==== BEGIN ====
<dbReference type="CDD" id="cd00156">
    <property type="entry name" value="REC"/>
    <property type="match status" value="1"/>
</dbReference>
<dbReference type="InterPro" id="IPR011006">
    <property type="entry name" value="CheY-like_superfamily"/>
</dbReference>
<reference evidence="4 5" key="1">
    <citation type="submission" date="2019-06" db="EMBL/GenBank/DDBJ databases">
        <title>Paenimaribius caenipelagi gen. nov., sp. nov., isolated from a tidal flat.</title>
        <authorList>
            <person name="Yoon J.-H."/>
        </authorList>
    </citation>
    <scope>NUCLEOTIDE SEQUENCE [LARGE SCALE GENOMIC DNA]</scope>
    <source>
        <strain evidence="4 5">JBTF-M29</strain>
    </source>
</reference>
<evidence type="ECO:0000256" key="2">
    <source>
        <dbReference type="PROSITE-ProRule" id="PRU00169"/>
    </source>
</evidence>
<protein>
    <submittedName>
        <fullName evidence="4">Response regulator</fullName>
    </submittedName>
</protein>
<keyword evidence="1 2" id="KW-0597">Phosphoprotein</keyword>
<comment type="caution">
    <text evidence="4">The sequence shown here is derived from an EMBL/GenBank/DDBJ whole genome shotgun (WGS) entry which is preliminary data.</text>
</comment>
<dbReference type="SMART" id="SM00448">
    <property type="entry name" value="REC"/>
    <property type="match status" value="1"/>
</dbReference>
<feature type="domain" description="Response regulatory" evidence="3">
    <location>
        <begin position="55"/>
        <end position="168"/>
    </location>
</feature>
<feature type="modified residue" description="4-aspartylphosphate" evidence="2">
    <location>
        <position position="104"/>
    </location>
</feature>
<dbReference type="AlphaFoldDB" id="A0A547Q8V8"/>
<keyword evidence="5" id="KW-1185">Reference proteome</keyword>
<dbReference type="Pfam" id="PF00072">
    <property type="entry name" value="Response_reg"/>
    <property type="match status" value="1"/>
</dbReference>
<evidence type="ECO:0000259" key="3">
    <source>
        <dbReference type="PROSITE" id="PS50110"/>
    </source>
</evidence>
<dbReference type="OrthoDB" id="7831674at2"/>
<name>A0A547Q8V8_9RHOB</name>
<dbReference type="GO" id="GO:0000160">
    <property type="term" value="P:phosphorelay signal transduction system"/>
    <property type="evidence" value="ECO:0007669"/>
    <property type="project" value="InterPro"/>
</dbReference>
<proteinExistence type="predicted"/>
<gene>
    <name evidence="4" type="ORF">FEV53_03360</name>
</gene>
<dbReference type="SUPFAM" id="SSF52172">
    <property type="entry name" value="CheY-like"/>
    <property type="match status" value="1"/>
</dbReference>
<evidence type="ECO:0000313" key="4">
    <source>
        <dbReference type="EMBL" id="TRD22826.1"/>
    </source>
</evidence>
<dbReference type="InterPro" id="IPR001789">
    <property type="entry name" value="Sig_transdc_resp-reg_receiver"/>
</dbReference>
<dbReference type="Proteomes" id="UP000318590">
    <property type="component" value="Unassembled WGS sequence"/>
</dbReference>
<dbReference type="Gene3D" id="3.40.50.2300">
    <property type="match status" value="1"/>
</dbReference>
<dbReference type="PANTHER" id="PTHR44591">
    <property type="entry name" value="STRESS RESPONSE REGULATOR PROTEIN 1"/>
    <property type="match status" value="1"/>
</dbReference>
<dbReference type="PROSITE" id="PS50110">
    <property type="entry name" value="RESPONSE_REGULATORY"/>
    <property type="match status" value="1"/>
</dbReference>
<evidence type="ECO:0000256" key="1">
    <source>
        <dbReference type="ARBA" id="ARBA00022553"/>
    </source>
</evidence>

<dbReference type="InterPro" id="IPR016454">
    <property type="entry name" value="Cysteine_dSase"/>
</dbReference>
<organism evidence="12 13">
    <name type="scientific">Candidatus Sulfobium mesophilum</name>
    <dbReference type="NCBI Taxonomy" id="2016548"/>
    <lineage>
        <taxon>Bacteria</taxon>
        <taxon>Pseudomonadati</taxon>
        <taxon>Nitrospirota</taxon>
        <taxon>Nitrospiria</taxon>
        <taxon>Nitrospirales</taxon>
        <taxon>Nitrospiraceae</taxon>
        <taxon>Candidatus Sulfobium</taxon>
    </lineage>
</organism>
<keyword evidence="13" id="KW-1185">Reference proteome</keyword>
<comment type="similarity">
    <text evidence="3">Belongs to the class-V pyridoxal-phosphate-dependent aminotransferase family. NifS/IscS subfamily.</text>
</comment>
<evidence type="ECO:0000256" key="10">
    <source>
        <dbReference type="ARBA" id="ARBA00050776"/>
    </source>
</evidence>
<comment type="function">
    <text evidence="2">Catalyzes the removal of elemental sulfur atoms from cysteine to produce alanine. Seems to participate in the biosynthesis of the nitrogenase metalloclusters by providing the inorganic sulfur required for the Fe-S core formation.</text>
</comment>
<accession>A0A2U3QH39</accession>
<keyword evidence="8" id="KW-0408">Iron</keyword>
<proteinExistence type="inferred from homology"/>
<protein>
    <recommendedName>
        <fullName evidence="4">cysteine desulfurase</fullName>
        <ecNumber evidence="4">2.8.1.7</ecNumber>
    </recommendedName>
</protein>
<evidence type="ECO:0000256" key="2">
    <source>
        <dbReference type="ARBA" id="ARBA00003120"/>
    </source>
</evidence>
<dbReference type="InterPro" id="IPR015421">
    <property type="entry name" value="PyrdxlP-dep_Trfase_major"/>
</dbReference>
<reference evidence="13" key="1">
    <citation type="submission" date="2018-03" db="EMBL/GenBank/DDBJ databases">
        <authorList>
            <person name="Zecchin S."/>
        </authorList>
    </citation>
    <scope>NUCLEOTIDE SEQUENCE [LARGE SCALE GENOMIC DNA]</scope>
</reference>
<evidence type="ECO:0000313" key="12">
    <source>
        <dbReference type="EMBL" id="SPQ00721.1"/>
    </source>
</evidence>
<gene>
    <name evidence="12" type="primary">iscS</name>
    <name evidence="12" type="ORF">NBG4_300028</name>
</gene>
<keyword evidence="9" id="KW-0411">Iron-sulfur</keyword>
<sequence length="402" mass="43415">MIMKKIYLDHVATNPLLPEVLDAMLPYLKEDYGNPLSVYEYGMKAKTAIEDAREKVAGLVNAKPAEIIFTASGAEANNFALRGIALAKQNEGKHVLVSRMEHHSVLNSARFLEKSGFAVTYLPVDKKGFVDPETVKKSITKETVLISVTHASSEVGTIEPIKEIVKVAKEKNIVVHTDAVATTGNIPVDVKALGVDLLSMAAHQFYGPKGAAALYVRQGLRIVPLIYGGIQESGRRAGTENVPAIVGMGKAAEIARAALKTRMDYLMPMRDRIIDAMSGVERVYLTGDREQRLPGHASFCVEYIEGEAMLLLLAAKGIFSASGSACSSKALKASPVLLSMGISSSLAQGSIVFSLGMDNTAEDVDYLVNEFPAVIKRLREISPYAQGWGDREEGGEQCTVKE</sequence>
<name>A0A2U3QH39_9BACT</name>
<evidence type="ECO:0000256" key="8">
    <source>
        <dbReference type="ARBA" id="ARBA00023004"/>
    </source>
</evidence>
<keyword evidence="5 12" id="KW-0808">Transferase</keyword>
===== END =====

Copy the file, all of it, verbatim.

<dbReference type="CDD" id="cd00156">
    <property type="entry name" value="REC"/>
    <property type="match status" value="1"/>
</dbReference>
<dbReference type="InterPro" id="IPR011006">
    <property type="entry name" value="CheY-like_superfamily"/>
</dbReference>
<reference evidence="4 5" key="1">
    <citation type="submission" date="2019-06" db="EMBL/GenBank/DDBJ databases">
        <title>Paenimaribius caenipelagi gen. nov., sp. nov., isolated from a tidal flat.</title>
        <authorList>
            <person name="Yoon J.-H."/>
        </authorList>
    </citation>
    <scope>NUCLEOTIDE SEQUENCE [LARGE SCALE GENOMIC DNA]</scope>
    <source>
        <strain evidence="4 5">JBTF-M29</strain>
    </source>
</reference>
<evidence type="ECO:0000256" key="2">
    <source>
        <dbReference type="PROSITE-ProRule" id="PRU00169"/>
    </source>
</evidence>
<protein>
    <submittedName>
        <fullName evidence="4">Response regulator</fullName>
    </submittedName>
</protein>
<keyword evidence="1 2" id="KW-0597">Phosphoprotein</keyword>
<comment type="caution">
    <text evidence="4">The sequence shown here is derived from an EMBL/GenBank/DDBJ whole genome shotgun (WGS) entry which is preliminary data.</text>
</comment>
<dbReference type="SMART" id="SM00448">
    <property type="entry name" value="REC"/>
    <property type="match status" value="1"/>
</dbReference>
<feature type="domain" description="Response regulatory" evidence="3">
    <location>
        <begin position="55"/>
        <end position="168"/>
    </location>
</feature>
<feature type="modified residue" description="4-aspartylphosphate" evidence="2">
    <location>
        <position position="104"/>
    </location>
</feature>
<dbReference type="AlphaFoldDB" id="A0A547Q8V8"/>
<keyword evidence="5" id="KW-1185">Reference proteome</keyword>
<dbReference type="Pfam" id="PF00072">
    <property type="entry name" value="Response_reg"/>
    <property type="match status" value="1"/>
</dbReference>
<evidence type="ECO:0000259" key="3">
    <source>
        <dbReference type="PROSITE" id="PS50110"/>
    </source>
</evidence>
<dbReference type="OrthoDB" id="7831674at2"/>
<name>A0A547Q8V8_9RHOB</name>
<dbReference type="GO" id="GO:0000160">
    <property type="term" value="P:phosphorelay signal transduction system"/>
    <property type="evidence" value="ECO:0007669"/>
    <property type="project" value="InterPro"/>
</dbReference>
<proteinExistence type="predicted"/>
<gene>
    <name evidence="4" type="ORF">FEV53_03360</name>
</gene>
<dbReference type="SUPFAM" id="SSF52172">
    <property type="entry name" value="CheY-like"/>
    <property type="match status" value="1"/>
</dbReference>
<evidence type="ECO:0000313" key="4">
    <source>
        <dbReference type="EMBL" id="TRD22826.1"/>
    </source>
</evidence>
<dbReference type="InterPro" id="IPR001789">
    <property type="entry name" value="Sig_transdc_resp-reg_receiver"/>
</dbReference>
<dbReference type="Proteomes" id="UP000318590">
    <property type="component" value="Unassembled WGS sequence"/>
</dbReference>
<dbReference type="Gene3D" id="3.40.50.2300">
    <property type="match status" value="1"/>
</dbReference>
<dbReference type="PANTHER" id="PTHR44591">
    <property type="entry name" value="STRESS RESPONSE REGULATOR PROTEIN 1"/>
    <property type="match status" value="1"/>
</dbReference>
<dbReference type="PROSITE" id="PS50110">
    <property type="entry name" value="RESPONSE_REGULATORY"/>
    <property type="match status" value="1"/>
</dbReference>
<evidence type="ECO:0000256" key="1">
    <source>
        <dbReference type="ARBA" id="ARBA00022553"/>
    </source>
</evidence>

<dbReference type="InterPro" id="IPR016454">
    <property type="entry name" value="Cysteine_dSase"/>
</dbReference>
<organism evidence="12 13">
    <name type="scientific">Candidatus Sulfobium mesophilum</name>
    <dbReference type="NCBI Taxonomy" id="2016548"/>
    <lineage>
        <taxon>Bacteria</taxon>
        <taxon>Pseudomonadati</taxon>
        <taxon>Nitrospirota</taxon>
        <taxon>Nitrospiria</taxon>
        <taxon>Nitrospirales</taxon>
        <taxon>Nitrospiraceae</taxon>
        <taxon>Candidatus Sulfobium</taxon>
    </lineage>
</organism>
<keyword evidence="13" id="KW-1185">Reference proteome</keyword>
<comment type="similarity">
    <text evidence="3">Belongs to the class-V pyridoxal-phosphate-dependent aminotransferase family. NifS/IscS subfamily.</text>
</comment>
<evidence type="ECO:0000256" key="10">
    <source>
        <dbReference type="ARBA" id="ARBA00050776"/>
    </source>
</evidence>
<comment type="function">
    <text evidence="2">Catalyzes the removal of elemental sulfur atoms from cysteine to produce alanine. Seems to participate in the biosynthesis of the nitrogenase metalloclusters by providing the inorganic sulfur required for the Fe-S core formation.</text>
</comment>
<accession>A0A2U3QH39</accession>
<keyword evidence="8" id="KW-0408">Iron</keyword>
<proteinExistence type="inferred from homology"/>
<protein>
    <recommendedName>
        <fullName evidence="4">cysteine desulfurase</fullName>
        <ecNumber evidence="4">2.8.1.7</ecNumber>
    </recommendedName>
</protein>
<evidence type="ECO:0000256" key="2">
    <source>
        <dbReference type="ARBA" id="ARBA00003120"/>
    </source>
</evidence>
<dbReference type="InterPro" id="IPR015421">
    <property type="entry name" value="PyrdxlP-dep_Trfase_major"/>
</dbReference>
<reference evidence="13" key="1">
    <citation type="submission" date="2018-03" db="EMBL/GenBank/DDBJ databases">
        <authorList>
            <person name="Zecchin S."/>
        </authorList>
    </citation>
    <scope>NUCLEOTIDE SEQUENCE [LARGE SCALE GENOMIC DNA]</scope>
</reference>
<evidence type="ECO:0000313" key="12">
    <source>
        <dbReference type="EMBL" id="SPQ00721.1"/>
    </source>
</evidence>
<gene>
    <name evidence="12" type="primary">iscS</name>
    <name evidence="12" type="ORF">NBG4_300028</name>
</gene>
<keyword evidence="9" id="KW-0411">Iron-sulfur</keyword>
<sequence length="402" mass="43415">MIMKKIYLDHVATNPLLPEVLDAMLPYLKEDYGNPLSVYEYGMKAKTAIEDAREKVAGLVNAKPAEIIFTASGAEANNFALRGIALAKQNEGKHVLVSRMEHHSVLNSARFLEKSGFAVTYLPVDKKGFVDPETVKKSITKETVLISVTHASSEVGTIEPIKEIVKVAKEKNIVVHTDAVATTGNIPVDVKALGVDLLSMAAHQFYGPKGAAALYVRQGLRIVPLIYGGIQESGRRAGTENVPAIVGMGKAAEIARAALKTRMDYLMPMRDRIIDAMSGVERVYLTGDREQRLPGHASFCVEYIEGEAMLLLLAAKGIFSASGSACSSKALKASPVLLSMGISSSLAQGSIVFSLGMDNTAEDVDYLVNEFPAVIKRLREISPYAQGWGDREEGGEQCTVKE</sequence>
<name>A0A2U3QH39_9BACT</name>
<evidence type="ECO:0000256" key="8">
    <source>
        <dbReference type="ARBA" id="ARBA00023004"/>
    </source>
</evidence>
<keyword evidence="5 12" id="KW-0808">Transferase</keyword>